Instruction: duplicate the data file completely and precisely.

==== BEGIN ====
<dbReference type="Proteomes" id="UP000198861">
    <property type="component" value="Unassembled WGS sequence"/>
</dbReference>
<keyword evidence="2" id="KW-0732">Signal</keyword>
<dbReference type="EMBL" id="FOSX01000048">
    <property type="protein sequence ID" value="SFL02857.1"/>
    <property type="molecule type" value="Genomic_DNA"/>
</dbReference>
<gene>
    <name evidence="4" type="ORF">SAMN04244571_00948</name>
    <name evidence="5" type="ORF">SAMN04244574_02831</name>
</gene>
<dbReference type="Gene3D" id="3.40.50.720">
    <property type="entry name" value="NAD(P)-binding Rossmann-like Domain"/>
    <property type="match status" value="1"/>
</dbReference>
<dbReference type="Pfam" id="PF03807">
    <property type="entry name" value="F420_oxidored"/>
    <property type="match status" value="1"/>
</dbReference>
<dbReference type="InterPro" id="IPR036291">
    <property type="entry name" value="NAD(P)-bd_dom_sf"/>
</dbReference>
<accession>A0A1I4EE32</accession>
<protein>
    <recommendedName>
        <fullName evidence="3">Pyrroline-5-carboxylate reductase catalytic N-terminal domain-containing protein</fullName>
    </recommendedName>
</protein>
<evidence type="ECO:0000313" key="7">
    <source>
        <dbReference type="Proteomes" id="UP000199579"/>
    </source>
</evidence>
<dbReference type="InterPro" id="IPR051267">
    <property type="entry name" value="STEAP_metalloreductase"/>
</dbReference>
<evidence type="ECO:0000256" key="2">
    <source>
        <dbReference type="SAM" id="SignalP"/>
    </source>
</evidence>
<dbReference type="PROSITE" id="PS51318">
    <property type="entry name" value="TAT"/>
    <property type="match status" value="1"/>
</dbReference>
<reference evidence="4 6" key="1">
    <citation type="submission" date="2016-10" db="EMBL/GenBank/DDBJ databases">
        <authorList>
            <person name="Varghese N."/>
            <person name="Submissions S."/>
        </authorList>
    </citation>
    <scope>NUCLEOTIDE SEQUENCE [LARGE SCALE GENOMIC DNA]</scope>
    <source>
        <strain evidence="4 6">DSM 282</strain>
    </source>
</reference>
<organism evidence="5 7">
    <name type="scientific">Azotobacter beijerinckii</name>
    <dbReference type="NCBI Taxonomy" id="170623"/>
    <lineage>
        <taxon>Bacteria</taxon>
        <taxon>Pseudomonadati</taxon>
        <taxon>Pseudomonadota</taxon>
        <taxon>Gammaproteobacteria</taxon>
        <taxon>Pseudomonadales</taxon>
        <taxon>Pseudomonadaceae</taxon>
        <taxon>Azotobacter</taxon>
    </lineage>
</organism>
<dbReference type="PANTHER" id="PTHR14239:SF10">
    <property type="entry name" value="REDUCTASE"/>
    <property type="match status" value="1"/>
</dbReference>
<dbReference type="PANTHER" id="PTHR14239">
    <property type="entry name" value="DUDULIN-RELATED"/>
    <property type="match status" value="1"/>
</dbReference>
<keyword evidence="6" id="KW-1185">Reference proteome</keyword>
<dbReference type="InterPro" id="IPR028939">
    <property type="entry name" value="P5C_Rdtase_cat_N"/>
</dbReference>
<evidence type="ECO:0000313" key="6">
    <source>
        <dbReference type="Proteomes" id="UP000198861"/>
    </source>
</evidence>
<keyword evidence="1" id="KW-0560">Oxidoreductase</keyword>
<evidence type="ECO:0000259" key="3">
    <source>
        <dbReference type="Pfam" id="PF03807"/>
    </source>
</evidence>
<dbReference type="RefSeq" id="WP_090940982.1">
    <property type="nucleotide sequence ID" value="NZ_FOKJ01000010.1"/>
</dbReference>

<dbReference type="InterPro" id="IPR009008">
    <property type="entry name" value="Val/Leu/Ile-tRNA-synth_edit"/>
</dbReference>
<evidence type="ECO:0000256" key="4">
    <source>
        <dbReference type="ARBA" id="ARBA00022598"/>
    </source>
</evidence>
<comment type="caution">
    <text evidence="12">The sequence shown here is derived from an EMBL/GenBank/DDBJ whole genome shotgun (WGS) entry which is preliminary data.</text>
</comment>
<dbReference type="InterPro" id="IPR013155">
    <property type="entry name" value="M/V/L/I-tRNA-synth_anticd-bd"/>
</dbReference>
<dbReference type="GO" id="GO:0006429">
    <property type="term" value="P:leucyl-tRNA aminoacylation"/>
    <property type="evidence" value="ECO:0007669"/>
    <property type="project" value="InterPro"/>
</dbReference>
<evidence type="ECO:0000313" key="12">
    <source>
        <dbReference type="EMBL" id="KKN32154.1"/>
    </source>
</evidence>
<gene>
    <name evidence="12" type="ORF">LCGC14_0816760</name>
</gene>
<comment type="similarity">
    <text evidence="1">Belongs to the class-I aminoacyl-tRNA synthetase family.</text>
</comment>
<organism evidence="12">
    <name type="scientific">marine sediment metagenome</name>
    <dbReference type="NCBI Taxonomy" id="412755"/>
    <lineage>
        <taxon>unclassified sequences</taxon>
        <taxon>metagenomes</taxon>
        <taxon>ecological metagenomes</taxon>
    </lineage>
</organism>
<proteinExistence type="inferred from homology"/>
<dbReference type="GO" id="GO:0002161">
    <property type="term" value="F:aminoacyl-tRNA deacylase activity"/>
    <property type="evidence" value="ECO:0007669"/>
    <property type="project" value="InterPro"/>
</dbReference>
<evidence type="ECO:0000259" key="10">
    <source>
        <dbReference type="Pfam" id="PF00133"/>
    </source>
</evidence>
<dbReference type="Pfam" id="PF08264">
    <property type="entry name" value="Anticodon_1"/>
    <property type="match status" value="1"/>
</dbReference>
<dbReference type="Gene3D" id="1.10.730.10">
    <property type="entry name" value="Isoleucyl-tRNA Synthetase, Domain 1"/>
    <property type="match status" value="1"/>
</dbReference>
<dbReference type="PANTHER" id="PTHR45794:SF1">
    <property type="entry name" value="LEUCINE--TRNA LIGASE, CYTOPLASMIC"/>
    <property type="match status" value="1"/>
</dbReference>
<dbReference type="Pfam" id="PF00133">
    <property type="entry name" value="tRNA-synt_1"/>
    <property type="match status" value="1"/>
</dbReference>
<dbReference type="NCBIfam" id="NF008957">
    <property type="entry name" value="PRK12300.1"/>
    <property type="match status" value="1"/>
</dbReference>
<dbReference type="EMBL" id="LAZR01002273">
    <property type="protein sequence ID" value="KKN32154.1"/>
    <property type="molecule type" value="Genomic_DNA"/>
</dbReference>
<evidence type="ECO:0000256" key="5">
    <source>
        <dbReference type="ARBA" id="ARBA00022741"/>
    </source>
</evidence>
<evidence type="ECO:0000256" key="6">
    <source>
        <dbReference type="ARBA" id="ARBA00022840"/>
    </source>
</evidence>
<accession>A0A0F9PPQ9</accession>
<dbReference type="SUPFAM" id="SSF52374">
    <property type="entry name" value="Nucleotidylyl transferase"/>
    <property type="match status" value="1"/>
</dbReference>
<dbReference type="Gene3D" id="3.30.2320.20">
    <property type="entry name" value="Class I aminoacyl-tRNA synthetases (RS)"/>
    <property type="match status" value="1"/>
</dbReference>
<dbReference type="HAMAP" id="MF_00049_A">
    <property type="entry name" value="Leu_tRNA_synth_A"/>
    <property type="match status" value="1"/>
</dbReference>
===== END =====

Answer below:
<dbReference type="Proteomes" id="UP000198861">
    <property type="component" value="Unassembled WGS sequence"/>
</dbReference>
<keyword evidence="2" id="KW-0732">Signal</keyword>
<dbReference type="EMBL" id="FOSX01000048">
    <property type="protein sequence ID" value="SFL02857.1"/>
    <property type="molecule type" value="Genomic_DNA"/>
</dbReference>
<gene>
    <name evidence="4" type="ORF">SAMN04244571_00948</name>
    <name evidence="5" type="ORF">SAMN04244574_02831</name>
</gene>
<dbReference type="Gene3D" id="3.40.50.720">
    <property type="entry name" value="NAD(P)-binding Rossmann-like Domain"/>
    <property type="match status" value="1"/>
</dbReference>
<dbReference type="Pfam" id="PF03807">
    <property type="entry name" value="F420_oxidored"/>
    <property type="match status" value="1"/>
</dbReference>
<dbReference type="InterPro" id="IPR036291">
    <property type="entry name" value="NAD(P)-bd_dom_sf"/>
</dbReference>
<accession>A0A1I4EE32</accession>
<protein>
    <recommendedName>
        <fullName evidence="3">Pyrroline-5-carboxylate reductase catalytic N-terminal domain-containing protein</fullName>
    </recommendedName>
</protein>
<evidence type="ECO:0000313" key="7">
    <source>
        <dbReference type="Proteomes" id="UP000199579"/>
    </source>
</evidence>
<dbReference type="InterPro" id="IPR051267">
    <property type="entry name" value="STEAP_metalloreductase"/>
</dbReference>
<evidence type="ECO:0000256" key="2">
    <source>
        <dbReference type="SAM" id="SignalP"/>
    </source>
</evidence>
<dbReference type="PROSITE" id="PS51318">
    <property type="entry name" value="TAT"/>
    <property type="match status" value="1"/>
</dbReference>
<reference evidence="4 6" key="1">
    <citation type="submission" date="2016-10" db="EMBL/GenBank/DDBJ databases">
        <authorList>
            <person name="Varghese N."/>
            <person name="Submissions S."/>
        </authorList>
    </citation>
    <scope>NUCLEOTIDE SEQUENCE [LARGE SCALE GENOMIC DNA]</scope>
    <source>
        <strain evidence="4 6">DSM 282</strain>
    </source>
</reference>
<organism evidence="5 7">
    <name type="scientific">Azotobacter beijerinckii</name>
    <dbReference type="NCBI Taxonomy" id="170623"/>
    <lineage>
        <taxon>Bacteria</taxon>
        <taxon>Pseudomonadati</taxon>
        <taxon>Pseudomonadota</taxon>
        <taxon>Gammaproteobacteria</taxon>
        <taxon>Pseudomonadales</taxon>
        <taxon>Pseudomonadaceae</taxon>
        <taxon>Azotobacter</taxon>
    </lineage>
</organism>
<dbReference type="PANTHER" id="PTHR14239:SF10">
    <property type="entry name" value="REDUCTASE"/>
    <property type="match status" value="1"/>
</dbReference>
<dbReference type="PANTHER" id="PTHR14239">
    <property type="entry name" value="DUDULIN-RELATED"/>
    <property type="match status" value="1"/>
</dbReference>
<keyword evidence="6" id="KW-1185">Reference proteome</keyword>
<dbReference type="InterPro" id="IPR028939">
    <property type="entry name" value="P5C_Rdtase_cat_N"/>
</dbReference>
<evidence type="ECO:0000313" key="6">
    <source>
        <dbReference type="Proteomes" id="UP000198861"/>
    </source>
</evidence>
<keyword evidence="1" id="KW-0560">Oxidoreductase</keyword>
<evidence type="ECO:0000259" key="3">
    <source>
        <dbReference type="Pfam" id="PF03807"/>
    </source>
</evidence>
<dbReference type="RefSeq" id="WP_090940982.1">
    <property type="nucleotide sequence ID" value="NZ_FOKJ01000010.1"/>
</dbReference>

<dbReference type="InterPro" id="IPR009008">
    <property type="entry name" value="Val/Leu/Ile-tRNA-synth_edit"/>
</dbReference>
<evidence type="ECO:0000256" key="4">
    <source>
        <dbReference type="ARBA" id="ARBA00022598"/>
    </source>
</evidence>
<comment type="caution">
    <text evidence="12">The sequence shown here is derived from an EMBL/GenBank/DDBJ whole genome shotgun (WGS) entry which is preliminary data.</text>
</comment>
<dbReference type="InterPro" id="IPR013155">
    <property type="entry name" value="M/V/L/I-tRNA-synth_anticd-bd"/>
</dbReference>
<dbReference type="GO" id="GO:0006429">
    <property type="term" value="P:leucyl-tRNA aminoacylation"/>
    <property type="evidence" value="ECO:0007669"/>
    <property type="project" value="InterPro"/>
</dbReference>
<evidence type="ECO:0000313" key="12">
    <source>
        <dbReference type="EMBL" id="KKN32154.1"/>
    </source>
</evidence>
<gene>
    <name evidence="12" type="ORF">LCGC14_0816760</name>
</gene>
<comment type="similarity">
    <text evidence="1">Belongs to the class-I aminoacyl-tRNA synthetase family.</text>
</comment>
<organism evidence="12">
    <name type="scientific">marine sediment metagenome</name>
    <dbReference type="NCBI Taxonomy" id="412755"/>
    <lineage>
        <taxon>unclassified sequences</taxon>
        <taxon>metagenomes</taxon>
        <taxon>ecological metagenomes</taxon>
    </lineage>
</organism>
<proteinExistence type="inferred from homology"/>
<dbReference type="GO" id="GO:0002161">
    <property type="term" value="F:aminoacyl-tRNA deacylase activity"/>
    <property type="evidence" value="ECO:0007669"/>
    <property type="project" value="InterPro"/>
</dbReference>
<evidence type="ECO:0000259" key="10">
    <source>
        <dbReference type="Pfam" id="PF00133"/>
    </source>
</evidence>
<dbReference type="Pfam" id="PF08264">
    <property type="entry name" value="Anticodon_1"/>
    <property type="match status" value="1"/>
</dbReference>
<dbReference type="Gene3D" id="1.10.730.10">
    <property type="entry name" value="Isoleucyl-tRNA Synthetase, Domain 1"/>
    <property type="match status" value="1"/>
</dbReference>
<dbReference type="PANTHER" id="PTHR45794:SF1">
    <property type="entry name" value="LEUCINE--TRNA LIGASE, CYTOPLASMIC"/>
    <property type="match status" value="1"/>
</dbReference>
<dbReference type="Pfam" id="PF00133">
    <property type="entry name" value="tRNA-synt_1"/>
    <property type="match status" value="1"/>
</dbReference>
<dbReference type="NCBIfam" id="NF008957">
    <property type="entry name" value="PRK12300.1"/>
    <property type="match status" value="1"/>
</dbReference>
<dbReference type="EMBL" id="LAZR01002273">
    <property type="protein sequence ID" value="KKN32154.1"/>
    <property type="molecule type" value="Genomic_DNA"/>
</dbReference>
<evidence type="ECO:0000256" key="5">
    <source>
        <dbReference type="ARBA" id="ARBA00022741"/>
    </source>
</evidence>
<evidence type="ECO:0000256" key="6">
    <source>
        <dbReference type="ARBA" id="ARBA00022840"/>
    </source>
</evidence>
<accession>A0A0F9PPQ9</accession>
<dbReference type="SUPFAM" id="SSF52374">
    <property type="entry name" value="Nucleotidylyl transferase"/>
    <property type="match status" value="1"/>
</dbReference>
<dbReference type="Gene3D" id="3.30.2320.20">
    <property type="entry name" value="Class I aminoacyl-tRNA synthetases (RS)"/>
    <property type="match status" value="1"/>
</dbReference>
<dbReference type="HAMAP" id="MF_00049_A">
    <property type="entry name" value="Leu_tRNA_synth_A"/>
    <property type="match status" value="1"/>
</dbReference>